While the world watched – over and over – Denny’s rant and it was repeated everywhere, the fallout was quick. Offensive coordinator Keith Rowen was demoted the next day. The Cards’ season ran off the rails, and by the time the Bears made it to the Super Bowl, Green was out and Ken Whisenhunt was the coach. Super week, Denny’s words continued to echo, as everyone kept saying, in some way shape or form, the Bears were who we thought they were.

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21 Responses to “Revisionist History: Denny’s thoughts on the Bears”

  1. By BIG RED on Jun 28, 2011 | Reply

    That was the start of the Whiz era, and some happy times. Thank You Coach Green.

  2. By BobF on Jun 28, 2011 | Reply

    Well, at least the Cards have another spot in football history.

  3. By Eazy E on Jun 29, 2011 | Reply

    I remember that game like it was yesterday. The loss hurt that night too.

  4. By LB on Jun 29, 2011 | Reply

    Hi Darren. Assuming the reports are accurate and we end up with 4th year free agents, what would that mean in terms of retaining our players.Who would be affected on our team and who would be at risk of leaving?

    Thanks ahead for the answer.

  5. By Darren Urban on Jun 29, 2011 | Reply

    LB —

    RE: Free agent rules

    If the rules allow for players with four years of service to be unrestricted free agents, the following would be among the UFAs: Broughton, Wright, Breaston, Patrick, Lutui, Sendlein, Branch, Robinson, Watson, Ware, McBride, Graham.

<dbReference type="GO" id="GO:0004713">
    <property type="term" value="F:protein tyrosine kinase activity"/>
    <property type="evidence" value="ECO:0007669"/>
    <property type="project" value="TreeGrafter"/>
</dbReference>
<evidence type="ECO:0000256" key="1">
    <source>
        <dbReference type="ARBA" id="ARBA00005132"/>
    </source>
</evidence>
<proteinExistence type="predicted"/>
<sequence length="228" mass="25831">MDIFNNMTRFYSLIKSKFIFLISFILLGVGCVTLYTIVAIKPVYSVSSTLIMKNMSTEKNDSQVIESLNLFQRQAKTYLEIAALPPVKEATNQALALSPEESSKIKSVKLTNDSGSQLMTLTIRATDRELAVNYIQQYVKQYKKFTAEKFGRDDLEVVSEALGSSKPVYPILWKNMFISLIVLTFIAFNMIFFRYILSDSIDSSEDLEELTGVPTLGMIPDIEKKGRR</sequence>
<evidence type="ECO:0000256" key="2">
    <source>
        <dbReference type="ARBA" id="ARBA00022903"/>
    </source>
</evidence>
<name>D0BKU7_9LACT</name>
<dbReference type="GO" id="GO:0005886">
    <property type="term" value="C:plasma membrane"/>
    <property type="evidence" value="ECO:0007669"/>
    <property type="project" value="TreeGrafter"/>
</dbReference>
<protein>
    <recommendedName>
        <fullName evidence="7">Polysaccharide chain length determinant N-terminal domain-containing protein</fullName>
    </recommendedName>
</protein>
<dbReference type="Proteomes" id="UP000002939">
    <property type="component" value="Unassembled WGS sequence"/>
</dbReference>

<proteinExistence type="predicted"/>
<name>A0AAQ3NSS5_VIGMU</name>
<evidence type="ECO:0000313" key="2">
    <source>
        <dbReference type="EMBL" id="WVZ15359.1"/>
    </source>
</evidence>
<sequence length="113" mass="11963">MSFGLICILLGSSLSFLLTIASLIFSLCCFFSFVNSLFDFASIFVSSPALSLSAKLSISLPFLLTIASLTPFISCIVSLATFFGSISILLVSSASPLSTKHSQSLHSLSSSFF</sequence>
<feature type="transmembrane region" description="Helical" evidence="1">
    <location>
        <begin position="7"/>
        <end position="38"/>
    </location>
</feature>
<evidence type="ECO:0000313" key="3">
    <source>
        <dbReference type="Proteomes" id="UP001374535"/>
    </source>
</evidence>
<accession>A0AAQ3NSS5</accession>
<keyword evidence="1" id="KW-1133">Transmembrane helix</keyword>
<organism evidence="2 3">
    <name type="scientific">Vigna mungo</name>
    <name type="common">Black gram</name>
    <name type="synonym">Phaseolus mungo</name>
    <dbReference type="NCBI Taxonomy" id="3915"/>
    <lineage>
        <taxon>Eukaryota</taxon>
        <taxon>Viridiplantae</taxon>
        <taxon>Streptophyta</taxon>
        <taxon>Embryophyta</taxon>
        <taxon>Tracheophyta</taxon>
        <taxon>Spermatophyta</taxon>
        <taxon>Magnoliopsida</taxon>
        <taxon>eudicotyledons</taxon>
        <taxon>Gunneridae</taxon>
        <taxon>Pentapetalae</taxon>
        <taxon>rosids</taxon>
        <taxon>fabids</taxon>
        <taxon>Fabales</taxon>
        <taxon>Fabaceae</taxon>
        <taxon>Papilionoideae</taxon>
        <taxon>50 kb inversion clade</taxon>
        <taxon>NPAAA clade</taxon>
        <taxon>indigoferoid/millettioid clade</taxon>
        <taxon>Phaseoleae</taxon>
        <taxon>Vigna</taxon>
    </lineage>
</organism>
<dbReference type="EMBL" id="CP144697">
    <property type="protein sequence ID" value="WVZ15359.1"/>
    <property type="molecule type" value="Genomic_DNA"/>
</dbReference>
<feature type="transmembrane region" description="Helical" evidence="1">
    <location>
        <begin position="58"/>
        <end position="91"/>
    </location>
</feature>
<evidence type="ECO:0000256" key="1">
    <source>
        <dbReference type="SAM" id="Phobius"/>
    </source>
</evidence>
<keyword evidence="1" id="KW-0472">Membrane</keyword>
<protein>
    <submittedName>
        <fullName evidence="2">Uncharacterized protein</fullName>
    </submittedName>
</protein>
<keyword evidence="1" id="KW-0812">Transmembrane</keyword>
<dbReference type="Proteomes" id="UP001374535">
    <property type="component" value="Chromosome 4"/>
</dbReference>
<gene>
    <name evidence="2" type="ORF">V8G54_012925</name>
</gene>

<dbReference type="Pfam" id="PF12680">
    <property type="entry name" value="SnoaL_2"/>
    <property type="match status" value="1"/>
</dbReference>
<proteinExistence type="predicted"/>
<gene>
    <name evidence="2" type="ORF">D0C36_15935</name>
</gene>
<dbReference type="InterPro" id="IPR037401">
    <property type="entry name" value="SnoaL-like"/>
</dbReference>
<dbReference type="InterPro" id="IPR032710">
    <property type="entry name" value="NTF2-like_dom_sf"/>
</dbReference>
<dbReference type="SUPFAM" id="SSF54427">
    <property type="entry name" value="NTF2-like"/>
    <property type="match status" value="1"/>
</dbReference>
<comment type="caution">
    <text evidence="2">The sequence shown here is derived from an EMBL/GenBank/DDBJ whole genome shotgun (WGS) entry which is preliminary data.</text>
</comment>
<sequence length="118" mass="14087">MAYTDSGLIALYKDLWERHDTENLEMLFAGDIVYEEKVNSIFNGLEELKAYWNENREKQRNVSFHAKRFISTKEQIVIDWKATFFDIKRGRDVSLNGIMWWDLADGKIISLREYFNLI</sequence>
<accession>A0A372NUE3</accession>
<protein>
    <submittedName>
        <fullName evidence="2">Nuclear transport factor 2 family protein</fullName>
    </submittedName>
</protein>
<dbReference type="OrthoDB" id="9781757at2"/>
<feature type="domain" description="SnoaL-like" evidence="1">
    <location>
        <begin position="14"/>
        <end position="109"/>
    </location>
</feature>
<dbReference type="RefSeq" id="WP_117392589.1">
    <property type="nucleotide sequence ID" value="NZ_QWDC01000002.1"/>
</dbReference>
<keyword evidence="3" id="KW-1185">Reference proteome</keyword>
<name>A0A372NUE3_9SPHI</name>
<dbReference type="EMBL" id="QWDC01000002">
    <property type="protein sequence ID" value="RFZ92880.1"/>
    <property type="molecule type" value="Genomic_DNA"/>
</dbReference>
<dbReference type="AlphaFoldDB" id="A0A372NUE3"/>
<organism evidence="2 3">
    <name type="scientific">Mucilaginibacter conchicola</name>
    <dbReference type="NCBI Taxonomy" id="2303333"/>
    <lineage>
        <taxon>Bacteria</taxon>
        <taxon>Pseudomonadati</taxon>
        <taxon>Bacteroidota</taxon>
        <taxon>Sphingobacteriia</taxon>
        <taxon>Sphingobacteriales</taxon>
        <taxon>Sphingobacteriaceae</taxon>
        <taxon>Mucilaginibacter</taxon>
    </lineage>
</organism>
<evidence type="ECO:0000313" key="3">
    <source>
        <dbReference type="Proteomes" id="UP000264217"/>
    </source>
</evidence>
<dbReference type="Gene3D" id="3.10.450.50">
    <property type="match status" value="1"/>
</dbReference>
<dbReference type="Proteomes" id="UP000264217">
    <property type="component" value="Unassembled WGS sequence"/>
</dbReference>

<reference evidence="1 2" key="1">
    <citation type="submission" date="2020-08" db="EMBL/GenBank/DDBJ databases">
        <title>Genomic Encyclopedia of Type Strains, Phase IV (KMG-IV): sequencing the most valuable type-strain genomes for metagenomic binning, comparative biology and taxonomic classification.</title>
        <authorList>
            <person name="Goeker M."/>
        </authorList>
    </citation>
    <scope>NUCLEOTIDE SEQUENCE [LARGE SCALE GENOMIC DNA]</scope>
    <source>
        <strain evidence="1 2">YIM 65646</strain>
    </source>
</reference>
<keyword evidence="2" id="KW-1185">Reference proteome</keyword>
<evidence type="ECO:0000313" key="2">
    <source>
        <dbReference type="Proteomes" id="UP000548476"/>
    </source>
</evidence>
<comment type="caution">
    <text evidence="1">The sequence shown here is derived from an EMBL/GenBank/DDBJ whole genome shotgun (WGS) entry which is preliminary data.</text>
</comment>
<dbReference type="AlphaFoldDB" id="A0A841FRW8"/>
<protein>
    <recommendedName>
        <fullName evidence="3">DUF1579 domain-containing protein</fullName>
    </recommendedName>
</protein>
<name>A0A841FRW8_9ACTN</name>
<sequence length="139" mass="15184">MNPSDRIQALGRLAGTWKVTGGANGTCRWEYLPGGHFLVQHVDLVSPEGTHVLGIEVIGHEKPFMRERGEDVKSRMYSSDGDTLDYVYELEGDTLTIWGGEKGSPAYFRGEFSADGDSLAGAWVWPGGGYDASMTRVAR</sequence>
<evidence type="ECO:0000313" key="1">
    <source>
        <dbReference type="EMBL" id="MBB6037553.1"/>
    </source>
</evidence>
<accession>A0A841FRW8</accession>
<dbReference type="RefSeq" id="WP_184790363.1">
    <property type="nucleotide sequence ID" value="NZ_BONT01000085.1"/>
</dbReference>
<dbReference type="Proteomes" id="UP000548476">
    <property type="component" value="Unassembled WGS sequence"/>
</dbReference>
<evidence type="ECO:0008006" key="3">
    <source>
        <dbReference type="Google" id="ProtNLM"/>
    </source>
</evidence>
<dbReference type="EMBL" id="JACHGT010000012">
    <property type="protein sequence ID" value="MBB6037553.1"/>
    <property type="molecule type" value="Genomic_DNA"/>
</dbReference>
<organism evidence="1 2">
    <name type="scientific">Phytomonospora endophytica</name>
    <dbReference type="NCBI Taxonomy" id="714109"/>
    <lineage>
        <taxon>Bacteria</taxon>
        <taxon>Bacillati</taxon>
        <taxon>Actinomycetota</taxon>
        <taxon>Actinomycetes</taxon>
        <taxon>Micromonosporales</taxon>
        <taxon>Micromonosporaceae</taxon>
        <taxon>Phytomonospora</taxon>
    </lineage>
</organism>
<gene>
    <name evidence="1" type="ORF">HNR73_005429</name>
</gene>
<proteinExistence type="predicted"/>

RFAs would include Hightower, Doucet, Keith, Iwebema, Adams.

  6. By bluepitt on Jun 29, 2011 | Reply

    here is a good one:
    D, I was wondering what your thoughts on ol matt going in to that game. He did do pretty well vs KC and flat out balled VS DA Bears and that D they had.
    Second question. If Whiz had been stubborn and continued with Matty win loose or draw, do you think he would have developed in to a good QB for us?
    I promise I wont attack your opinion, (Im over the QB crap and just hoping for a season) It just seems that he had the tools and was a good rook, and then just fell apart when Warner took over.

    People can say all they want that when Matt got pissey over his benching that showed he was not ready, but Pro’s are an honery bunch. I can remember tons of HOFers doing the same thing!

  7. By Darren Urban on Jun 29, 2011 | Reply

    Bluepitt —

    RE: Monday Night Meltdown

    I thought, after the Chiefs and Bears games — his first two starts — that Leinart was going to be a good NFL quarterback.

    No way of knowing about what could have been with Matt. I do think something happened to Leinart over the years with Warner’s emergence (and Whiz’s arrival) that caused him to lose the confidence that I think was such a big part of his game. He had no fear that first season (and frankly, no pressure either, on a bad team). I have said before, I don’t think it was Leinart’s attitude that got him cut. It was his attitude given the fact he wasn’t playing well enough. If you play well, many things are forgiven. When you don’t play well, it’s just a reason for the powers-that-be to move on (and really, that goes for every job there is, pro athlete or not).

  8. By jocards on Jun 29, 2011 | Reply